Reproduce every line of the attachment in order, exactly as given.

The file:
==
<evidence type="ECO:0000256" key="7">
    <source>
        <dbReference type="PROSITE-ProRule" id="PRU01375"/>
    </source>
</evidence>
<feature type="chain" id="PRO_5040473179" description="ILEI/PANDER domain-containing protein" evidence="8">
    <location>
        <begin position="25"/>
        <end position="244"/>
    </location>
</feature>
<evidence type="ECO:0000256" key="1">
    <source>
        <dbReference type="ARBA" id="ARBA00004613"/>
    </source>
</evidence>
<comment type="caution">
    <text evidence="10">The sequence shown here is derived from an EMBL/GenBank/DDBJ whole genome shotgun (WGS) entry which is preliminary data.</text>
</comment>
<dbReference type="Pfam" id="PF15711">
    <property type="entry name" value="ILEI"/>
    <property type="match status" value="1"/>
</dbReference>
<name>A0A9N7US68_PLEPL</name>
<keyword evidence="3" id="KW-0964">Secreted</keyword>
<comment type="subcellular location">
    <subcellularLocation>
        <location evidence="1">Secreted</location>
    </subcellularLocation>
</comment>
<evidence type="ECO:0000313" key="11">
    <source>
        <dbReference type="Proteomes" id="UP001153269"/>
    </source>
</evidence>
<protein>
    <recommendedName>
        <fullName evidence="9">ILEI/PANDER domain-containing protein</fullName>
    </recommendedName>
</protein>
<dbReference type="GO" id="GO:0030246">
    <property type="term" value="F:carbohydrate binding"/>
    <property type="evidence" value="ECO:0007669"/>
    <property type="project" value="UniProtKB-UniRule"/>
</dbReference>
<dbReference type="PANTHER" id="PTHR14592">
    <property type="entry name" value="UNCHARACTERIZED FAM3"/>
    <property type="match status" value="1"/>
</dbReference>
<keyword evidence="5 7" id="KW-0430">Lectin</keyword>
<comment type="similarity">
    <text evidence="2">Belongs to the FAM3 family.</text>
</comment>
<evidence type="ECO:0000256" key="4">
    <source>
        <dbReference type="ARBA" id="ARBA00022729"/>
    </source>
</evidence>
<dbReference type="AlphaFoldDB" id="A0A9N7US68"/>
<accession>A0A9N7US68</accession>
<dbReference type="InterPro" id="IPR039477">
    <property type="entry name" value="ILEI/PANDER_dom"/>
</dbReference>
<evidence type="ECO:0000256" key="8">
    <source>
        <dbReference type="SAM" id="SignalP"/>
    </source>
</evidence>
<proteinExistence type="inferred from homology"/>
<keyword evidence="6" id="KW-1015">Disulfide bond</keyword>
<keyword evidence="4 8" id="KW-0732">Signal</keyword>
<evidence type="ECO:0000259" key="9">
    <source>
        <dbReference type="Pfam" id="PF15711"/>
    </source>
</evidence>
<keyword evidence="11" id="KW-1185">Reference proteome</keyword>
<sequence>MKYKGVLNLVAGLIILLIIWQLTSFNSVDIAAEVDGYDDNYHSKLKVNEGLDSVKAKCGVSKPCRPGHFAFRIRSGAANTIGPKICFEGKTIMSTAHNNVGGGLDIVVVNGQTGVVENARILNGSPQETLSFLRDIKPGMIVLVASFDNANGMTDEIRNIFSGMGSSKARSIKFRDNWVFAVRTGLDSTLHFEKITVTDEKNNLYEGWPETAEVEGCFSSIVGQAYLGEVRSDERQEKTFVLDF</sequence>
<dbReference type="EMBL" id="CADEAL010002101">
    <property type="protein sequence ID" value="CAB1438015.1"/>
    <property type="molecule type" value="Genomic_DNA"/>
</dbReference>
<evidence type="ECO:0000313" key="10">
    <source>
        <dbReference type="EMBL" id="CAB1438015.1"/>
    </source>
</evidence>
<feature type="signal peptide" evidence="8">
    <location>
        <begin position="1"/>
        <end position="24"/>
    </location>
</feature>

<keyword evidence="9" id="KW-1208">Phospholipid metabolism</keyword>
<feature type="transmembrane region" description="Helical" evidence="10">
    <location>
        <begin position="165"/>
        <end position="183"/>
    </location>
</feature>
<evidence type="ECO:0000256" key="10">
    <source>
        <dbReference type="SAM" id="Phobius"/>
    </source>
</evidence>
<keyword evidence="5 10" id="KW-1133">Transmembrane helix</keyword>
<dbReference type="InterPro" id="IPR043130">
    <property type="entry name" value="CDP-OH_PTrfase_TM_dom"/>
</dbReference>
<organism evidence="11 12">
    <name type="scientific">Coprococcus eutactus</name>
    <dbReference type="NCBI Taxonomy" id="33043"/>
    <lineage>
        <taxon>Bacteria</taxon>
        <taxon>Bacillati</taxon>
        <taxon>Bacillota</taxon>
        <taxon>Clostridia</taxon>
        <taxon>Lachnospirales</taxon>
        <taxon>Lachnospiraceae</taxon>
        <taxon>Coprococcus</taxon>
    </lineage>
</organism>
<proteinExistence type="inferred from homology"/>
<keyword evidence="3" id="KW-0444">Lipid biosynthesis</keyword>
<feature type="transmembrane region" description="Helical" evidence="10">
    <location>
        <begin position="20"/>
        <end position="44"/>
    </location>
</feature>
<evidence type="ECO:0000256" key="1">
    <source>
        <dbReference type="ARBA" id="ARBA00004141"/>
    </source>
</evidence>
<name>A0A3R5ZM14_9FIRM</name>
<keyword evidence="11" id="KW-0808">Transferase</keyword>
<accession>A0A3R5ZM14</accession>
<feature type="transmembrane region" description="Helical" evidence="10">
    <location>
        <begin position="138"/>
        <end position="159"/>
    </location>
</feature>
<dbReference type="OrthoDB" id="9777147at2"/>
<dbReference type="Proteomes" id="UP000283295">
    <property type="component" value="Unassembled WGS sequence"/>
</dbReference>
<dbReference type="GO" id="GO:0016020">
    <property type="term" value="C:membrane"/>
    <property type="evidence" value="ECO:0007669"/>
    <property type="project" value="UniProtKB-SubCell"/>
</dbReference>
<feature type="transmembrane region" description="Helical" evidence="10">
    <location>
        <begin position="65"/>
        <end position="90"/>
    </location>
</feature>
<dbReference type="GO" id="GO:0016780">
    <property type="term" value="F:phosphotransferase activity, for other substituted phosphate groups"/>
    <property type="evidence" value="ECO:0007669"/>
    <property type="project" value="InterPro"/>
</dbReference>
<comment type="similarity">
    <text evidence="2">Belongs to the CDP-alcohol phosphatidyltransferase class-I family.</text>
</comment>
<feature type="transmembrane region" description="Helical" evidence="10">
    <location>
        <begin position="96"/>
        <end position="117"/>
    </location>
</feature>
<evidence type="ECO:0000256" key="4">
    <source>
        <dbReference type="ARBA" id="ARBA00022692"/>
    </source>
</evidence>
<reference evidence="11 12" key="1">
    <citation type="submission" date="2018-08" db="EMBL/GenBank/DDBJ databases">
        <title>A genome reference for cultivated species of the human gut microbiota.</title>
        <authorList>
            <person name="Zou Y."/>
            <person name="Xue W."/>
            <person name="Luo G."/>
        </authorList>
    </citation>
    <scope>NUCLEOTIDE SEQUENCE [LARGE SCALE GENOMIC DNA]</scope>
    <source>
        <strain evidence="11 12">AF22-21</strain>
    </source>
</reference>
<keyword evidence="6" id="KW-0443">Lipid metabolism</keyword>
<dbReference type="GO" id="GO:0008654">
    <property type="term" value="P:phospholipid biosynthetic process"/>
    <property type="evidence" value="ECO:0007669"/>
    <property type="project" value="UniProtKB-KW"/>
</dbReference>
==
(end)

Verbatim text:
<evidence type="ECO:0000256" key="7">
    <source>
        <dbReference type="PROSITE-ProRule" id="PRU01375"/>
    </source>
</evidence>
<feature type="chain" id="PRO_5040473179" description="ILEI/PANDER domain-containing protein" evidence="8">
    <location>
        <begin position="25"/>
        <end position="244"/>
    </location>
</feature>
<evidence type="ECO:0000256" key="1">
    <source>
        <dbReference type="ARBA" id="ARBA00004613"/>
    </source>
</evidence>
<comment type="caution">
    <text evidence="10">The sequence shown here is derived from an EMBL/GenBank/DDBJ whole genome shotgun (WGS) entry which is preliminary data.</text>
</comment>
<dbReference type="Pfam" id="PF15711">
    <property type="entry name" value="ILEI"/>
    <property type="match status" value="1"/>
</dbReference>
<name>A0A9N7US68_PLEPL</name>
<keyword evidence="3" id="KW-0964">Secreted</keyword>
<comment type="subcellular location">
    <subcellularLocation>
        <location evidence="1">Secreted</location>
    </subcellularLocation>
</comment>
<evidence type="ECO:0000313" key="11">
    <source>
        <dbReference type="Proteomes" id="UP001153269"/>
    </source>
</evidence>
<protein>
    <recommendedName>
        <fullName evidence="9">ILEI/PANDER domain-containing protein</fullName>
    </recommendedName>
</protein>
<dbReference type="GO" id="GO:0030246">
    <property type="term" value="F:carbohydrate binding"/>
    <property type="evidence" value="ECO:0007669"/>
    <property type="project" value="UniProtKB-UniRule"/>
</dbReference>
<dbReference type="PANTHER" id="PTHR14592">
    <property type="entry name" value="UNCHARACTERIZED FAM3"/>
    <property type="match status" value="1"/>
</dbReference>
<keyword evidence="5 7" id="KW-0430">Lectin</keyword>
<comment type="similarity">
    <text evidence="2">Belongs to the FAM3 family.</text>
</comment>
<evidence type="ECO:0000256" key="4">
    <source>
        <dbReference type="ARBA" id="ARBA00022729"/>
    </source>
</evidence>
<dbReference type="AlphaFoldDB" id="A0A9N7US68"/>
<accession>A0A9N7US68</accession>
<dbReference type="InterPro" id="IPR039477">
    <property type="entry name" value="ILEI/PANDER_dom"/>
</dbReference>
<evidence type="ECO:0000256" key="8">
    <source>
        <dbReference type="SAM" id="SignalP"/>
    </source>
</evidence>
<proteinExistence type="inferred from homology"/>
<keyword evidence="6" id="KW-1015">Disulfide bond</keyword>
<keyword evidence="4 8" id="KW-0732">Signal</keyword>
<evidence type="ECO:0000259" key="9">
    <source>
        <dbReference type="Pfam" id="PF15711"/>
    </source>
</evidence>
<keyword evidence="11" id="KW-1185">Reference proteome</keyword>
<sequence>MKYKGVLNLVAGLIILLIIWQLTSFNSVDIAAEVDGYDDNYHSKLKVNEGLDSVKAKCGVSKPCRPGHFAFRIRSGAANTIGPKICFEGKTIMSTAHNNVGGGLDIVVVNGQTGVVENARILNGSPQETLSFLRDIKPGMIVLVASFDNANGMTDEIRNIFSGMGSSKARSIKFRDNWVFAVRTGLDSTLHFEKITVTDEKNNLYEGWPETAEVEGCFSSIVGQAYLGEVRSDERQEKTFVLDF</sequence>
<dbReference type="EMBL" id="CADEAL010002101">
    <property type="protein sequence ID" value="CAB1438015.1"/>
    <property type="molecule type" value="Genomic_DNA"/>
</dbReference>
<evidence type="ECO:0000313" key="10">
    <source>
        <dbReference type="EMBL" id="CAB1438015.1"/>
    </source>
</evidence>
<feature type="signal peptide" evidence="8">
    <location>
        <begin position="1"/>
        <end position="24"/>
    </location>
</feature>

<keyword evidence="9" id="KW-1208">Phospholipid metabolism</keyword>
<feature type="transmembrane region" description="Helical" evidence="10">
    <location>
        <begin position="165"/>
        <end position="183"/>
    </location>
</feature>
<evidence type="ECO:0000256" key="10">
    <source>
        <dbReference type="SAM" id="Phobius"/>
    </source>
</evidence>
<keyword evidence="5 10" id="KW-1133">Transmembrane helix</keyword>
<dbReference type="InterPro" id="IPR043130">
    <property type="entry name" value="CDP-OH_PTrfase_TM_dom"/>
</dbReference>
<organism evidence="11 12">
    <name type="scientific">Coprococcus eutactus</name>
    <dbReference type="NCBI Taxonomy" id="33043"/>
    <lineage>
        <taxon>Bacteria</taxon>
        <taxon>Bacillati</taxon>
        <taxon>Bacillota</taxon>
        <taxon>Clostridia</taxon>
        <taxon>Lachnospirales</taxon>
        <taxon>Lachnospiraceae</taxon>
        <taxon>Coprococcus</taxon>
    </lineage>
</organism>
<proteinExistence type="inferred from homology"/>
<keyword evidence="3" id="KW-0444">Lipid biosynthesis</keyword>
<feature type="transmembrane region" description="Helical" evidence="10">
    <location>
        <begin position="20"/>
        <end position="44"/>
    </location>
</feature>
<evidence type="ECO:0000256" key="1">
    <source>
        <dbReference type="ARBA" id="ARBA00004141"/>
    </source>
</evidence>
<name>A0A3R5ZM14_9FIRM</name>
<keyword evidence="11" id="KW-0808">Transferase</keyword>
<accession>A0A3R5ZM14</accession>
<feature type="transmembrane region" description="Helical" evidence="10">
    <location>
        <begin position="138"/>
        <end position="159"/>
    </location>
</feature>
<dbReference type="OrthoDB" id="9777147at2"/>
<dbReference type="Proteomes" id="UP000283295">
    <property type="component" value="Unassembled WGS sequence"/>
</dbReference>
<dbReference type="GO" id="GO:0016020">
    <property type="term" value="C:membrane"/>
    <property type="evidence" value="ECO:0007669"/>
    <property type="project" value="UniProtKB-SubCell"/>
</dbReference>
<feature type="transmembrane region" description="Helical" evidence="10">
    <location>
        <begin position="65"/>
        <end position="90"/>
    </location>
</feature>
<dbReference type="GO" id="GO:0016780">
    <property type="term" value="F:phosphotransferase activity, for other substituted phosphate groups"/>
    <property type="evidence" value="ECO:0007669"/>
    <property type="project" value="InterPro"/>
</dbReference>
<comment type="similarity">
    <text evidence="2">Belongs to the CDP-alcohol phosphatidyltransferase class-I family.</text>
</comment>
<feature type="transmembrane region" description="Helical" evidence="10">
    <location>
        <begin position="96"/>
        <end position="117"/>
    </location>
</feature>
<evidence type="ECO:0000256" key="4">
    <source>
        <dbReference type="ARBA" id="ARBA00022692"/>
    </source>
</evidence>
<reference evidence="11 12" key="1">
    <citation type="submission" date="2018-08" db="EMBL/GenBank/DDBJ databases">
        <title>A genome reference for cultivated species of the human gut microbiota.</title>
        <authorList>
            <person name="Zou Y."/>
            <person name="Xue W."/>
            <person name="Luo G."/>
        </authorList>
    </citation>
    <scope>NUCLEOTIDE SEQUENCE [LARGE SCALE GENOMIC DNA]</scope>
    <source>
        <strain evidence="11 12">AF22-21</strain>
    </source>
</reference>
<keyword evidence="6" id="KW-0443">Lipid metabolism</keyword>
<dbReference type="GO" id="GO:0008654">
    <property type="term" value="P:phospholipid biosynthetic process"/>
    <property type="evidence" value="ECO:0007669"/>
    <property type="project" value="UniProtKB-KW"/>
</dbReference>